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Student allowances in Denmark, a model to follow?

The health crisis that we have just gone through leads us to collectively question the model for financing studies. The most precarious young people, especially those who have to work alongside their studies to finance them, are those who have potentially been the most affected by the health crisis.

Read more: “A youth, youths”: can we really speak of “Generation Covid”?

This situation concerns a large number of students, since in France 23% of students carry out a remunerated activity during the university year unrelated to their studies (calculations based on the study published by the Observatoire de la vie student in 2020).

Contrary to the French model in which students do not pay registration fees – but neither are they financially assisted up to the cost of their studies by the State – there are two other models for financing studies. On the one hand, we find the liberal model, which characterizes Anglo-Saxon countries (United States, England, Australia, etc.) in which students must pay high registration fees, where they can indebted to finance their studies and in which there are both scholarships based on social and academic criteria. On the other side, we find the social democratic model in which students do not pay tuition fees and receive allowances to finance their studies.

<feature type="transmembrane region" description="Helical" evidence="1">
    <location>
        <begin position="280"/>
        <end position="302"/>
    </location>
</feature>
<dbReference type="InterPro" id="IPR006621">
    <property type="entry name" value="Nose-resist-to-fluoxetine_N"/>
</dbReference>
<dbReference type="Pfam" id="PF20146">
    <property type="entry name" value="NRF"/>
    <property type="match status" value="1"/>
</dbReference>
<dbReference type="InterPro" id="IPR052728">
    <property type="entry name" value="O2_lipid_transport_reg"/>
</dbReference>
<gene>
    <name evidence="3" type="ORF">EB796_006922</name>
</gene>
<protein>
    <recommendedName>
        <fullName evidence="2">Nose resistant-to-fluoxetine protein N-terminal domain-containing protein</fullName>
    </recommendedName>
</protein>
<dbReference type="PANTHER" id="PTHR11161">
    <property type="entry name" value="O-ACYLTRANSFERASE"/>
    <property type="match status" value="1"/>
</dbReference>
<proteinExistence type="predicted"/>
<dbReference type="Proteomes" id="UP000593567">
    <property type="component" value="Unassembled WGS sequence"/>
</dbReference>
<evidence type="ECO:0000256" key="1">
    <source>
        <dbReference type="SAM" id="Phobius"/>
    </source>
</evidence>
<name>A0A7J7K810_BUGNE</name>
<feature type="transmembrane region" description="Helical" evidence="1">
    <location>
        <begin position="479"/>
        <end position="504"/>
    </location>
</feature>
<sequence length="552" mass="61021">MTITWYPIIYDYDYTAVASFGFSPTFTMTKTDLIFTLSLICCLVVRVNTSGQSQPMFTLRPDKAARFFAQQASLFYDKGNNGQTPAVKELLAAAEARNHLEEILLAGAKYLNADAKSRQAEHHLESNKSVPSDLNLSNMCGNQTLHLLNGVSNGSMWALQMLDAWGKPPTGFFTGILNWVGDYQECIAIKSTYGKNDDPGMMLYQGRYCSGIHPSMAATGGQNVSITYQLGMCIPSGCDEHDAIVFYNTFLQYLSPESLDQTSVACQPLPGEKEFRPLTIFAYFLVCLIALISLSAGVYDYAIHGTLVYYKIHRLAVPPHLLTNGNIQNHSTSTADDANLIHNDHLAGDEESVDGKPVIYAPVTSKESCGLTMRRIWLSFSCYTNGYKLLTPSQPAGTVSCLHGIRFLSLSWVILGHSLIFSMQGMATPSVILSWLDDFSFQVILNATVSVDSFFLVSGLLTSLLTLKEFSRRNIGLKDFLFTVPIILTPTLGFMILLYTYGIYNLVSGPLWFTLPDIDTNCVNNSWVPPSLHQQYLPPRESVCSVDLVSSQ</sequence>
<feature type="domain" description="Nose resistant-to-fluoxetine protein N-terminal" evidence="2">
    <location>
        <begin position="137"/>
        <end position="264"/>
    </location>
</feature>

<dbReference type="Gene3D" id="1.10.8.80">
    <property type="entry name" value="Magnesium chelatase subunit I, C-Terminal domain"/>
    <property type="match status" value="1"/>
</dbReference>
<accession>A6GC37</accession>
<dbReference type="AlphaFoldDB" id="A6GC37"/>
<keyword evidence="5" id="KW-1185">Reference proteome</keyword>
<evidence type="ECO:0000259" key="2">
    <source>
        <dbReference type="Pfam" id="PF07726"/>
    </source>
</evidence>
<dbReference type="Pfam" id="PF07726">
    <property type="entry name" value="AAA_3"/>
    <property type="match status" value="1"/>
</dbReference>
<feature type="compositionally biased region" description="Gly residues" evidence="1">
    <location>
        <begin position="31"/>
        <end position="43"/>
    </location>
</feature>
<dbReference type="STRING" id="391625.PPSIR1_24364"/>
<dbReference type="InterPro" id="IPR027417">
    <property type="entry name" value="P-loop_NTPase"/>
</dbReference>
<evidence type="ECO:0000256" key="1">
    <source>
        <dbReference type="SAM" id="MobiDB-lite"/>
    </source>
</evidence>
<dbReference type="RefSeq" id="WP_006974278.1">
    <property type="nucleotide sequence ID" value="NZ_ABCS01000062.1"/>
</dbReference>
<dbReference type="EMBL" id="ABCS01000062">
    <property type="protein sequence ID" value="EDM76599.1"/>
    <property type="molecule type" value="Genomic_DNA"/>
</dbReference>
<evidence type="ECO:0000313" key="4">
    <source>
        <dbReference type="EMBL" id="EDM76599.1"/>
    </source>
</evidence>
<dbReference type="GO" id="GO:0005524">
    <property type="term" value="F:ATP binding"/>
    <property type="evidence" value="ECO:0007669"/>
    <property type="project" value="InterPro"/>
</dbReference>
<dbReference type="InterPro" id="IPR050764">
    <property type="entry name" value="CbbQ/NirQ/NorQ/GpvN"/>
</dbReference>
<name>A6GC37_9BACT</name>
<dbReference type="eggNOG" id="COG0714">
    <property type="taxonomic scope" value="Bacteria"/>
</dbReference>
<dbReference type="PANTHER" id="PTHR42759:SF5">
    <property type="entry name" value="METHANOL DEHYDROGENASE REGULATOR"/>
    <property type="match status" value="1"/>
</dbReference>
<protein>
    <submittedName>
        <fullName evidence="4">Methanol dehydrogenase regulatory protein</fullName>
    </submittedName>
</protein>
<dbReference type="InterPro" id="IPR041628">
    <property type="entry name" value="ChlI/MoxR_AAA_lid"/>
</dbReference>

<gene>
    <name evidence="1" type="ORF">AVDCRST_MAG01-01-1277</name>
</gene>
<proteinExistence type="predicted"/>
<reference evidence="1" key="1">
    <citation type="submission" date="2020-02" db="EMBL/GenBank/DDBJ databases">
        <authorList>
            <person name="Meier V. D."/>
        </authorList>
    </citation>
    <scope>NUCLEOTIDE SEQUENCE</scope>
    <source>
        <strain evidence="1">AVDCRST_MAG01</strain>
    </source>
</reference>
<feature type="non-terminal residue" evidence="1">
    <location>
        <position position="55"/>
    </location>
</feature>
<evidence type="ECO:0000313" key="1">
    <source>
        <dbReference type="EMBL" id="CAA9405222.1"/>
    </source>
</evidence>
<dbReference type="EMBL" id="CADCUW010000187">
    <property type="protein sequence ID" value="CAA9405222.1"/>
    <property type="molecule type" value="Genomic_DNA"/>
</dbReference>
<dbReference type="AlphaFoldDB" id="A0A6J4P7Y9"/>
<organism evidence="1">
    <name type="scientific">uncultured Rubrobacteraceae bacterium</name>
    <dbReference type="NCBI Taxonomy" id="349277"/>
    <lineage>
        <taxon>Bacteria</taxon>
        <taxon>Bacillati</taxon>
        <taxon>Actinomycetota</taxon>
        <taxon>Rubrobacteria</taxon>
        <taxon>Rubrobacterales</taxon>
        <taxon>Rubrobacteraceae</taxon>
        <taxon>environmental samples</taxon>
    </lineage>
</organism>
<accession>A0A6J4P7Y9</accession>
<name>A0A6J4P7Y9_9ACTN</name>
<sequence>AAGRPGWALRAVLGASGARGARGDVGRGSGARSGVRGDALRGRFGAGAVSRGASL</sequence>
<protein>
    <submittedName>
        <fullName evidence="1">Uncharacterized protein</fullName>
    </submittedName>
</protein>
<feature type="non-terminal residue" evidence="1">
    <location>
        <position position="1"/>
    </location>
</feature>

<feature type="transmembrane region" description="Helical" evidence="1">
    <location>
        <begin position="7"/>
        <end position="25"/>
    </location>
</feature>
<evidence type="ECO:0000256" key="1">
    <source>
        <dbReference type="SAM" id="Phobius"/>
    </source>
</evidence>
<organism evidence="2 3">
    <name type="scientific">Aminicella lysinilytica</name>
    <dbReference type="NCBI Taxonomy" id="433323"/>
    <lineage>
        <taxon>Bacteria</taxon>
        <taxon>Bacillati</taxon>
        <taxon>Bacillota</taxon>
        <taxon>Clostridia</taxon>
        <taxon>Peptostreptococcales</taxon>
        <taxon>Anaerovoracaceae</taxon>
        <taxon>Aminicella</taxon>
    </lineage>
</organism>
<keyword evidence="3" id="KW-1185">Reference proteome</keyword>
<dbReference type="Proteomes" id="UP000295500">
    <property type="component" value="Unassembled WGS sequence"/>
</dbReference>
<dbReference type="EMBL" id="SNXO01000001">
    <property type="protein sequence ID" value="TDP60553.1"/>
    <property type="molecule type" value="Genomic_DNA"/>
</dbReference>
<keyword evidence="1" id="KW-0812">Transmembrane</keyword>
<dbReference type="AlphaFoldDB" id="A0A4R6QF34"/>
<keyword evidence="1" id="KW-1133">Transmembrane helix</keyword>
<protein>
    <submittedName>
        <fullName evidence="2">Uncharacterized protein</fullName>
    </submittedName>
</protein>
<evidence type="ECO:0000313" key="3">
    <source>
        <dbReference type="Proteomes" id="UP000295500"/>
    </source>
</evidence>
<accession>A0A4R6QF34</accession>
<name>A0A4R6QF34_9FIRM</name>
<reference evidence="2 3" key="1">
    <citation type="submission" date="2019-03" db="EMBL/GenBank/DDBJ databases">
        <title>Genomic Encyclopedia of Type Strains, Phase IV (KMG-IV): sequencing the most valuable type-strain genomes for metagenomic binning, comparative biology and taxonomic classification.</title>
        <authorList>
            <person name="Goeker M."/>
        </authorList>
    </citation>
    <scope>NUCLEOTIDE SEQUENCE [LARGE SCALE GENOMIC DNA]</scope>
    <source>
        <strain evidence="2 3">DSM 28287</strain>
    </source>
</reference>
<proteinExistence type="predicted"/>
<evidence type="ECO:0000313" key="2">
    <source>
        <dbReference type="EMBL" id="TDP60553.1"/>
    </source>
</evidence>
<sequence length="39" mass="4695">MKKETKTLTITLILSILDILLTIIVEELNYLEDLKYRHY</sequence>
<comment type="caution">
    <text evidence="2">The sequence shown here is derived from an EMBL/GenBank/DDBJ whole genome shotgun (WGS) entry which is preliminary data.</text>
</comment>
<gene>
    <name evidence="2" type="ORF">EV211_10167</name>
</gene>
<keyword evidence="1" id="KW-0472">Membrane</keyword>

Pay-as-you-go model

In these two models of financing higher education, liberal and social-democratic, the rates of access to and success in higher education are relatively higher than in the countries of the so-called conservative model, characterizing France in particular. The share of expenditure devoted to higher education is also higher there (measured as a percentage of GDP, public and private expenditure combined).

Finding itself caught between two antagonistic models, one based on collective funding and intergenerational solidarity – notably via income tax – and the other on individual student contributions – notably via the use of credit – the model French does not manage to guarantee chances of access and success for students similar to those of the countries of northern Europe.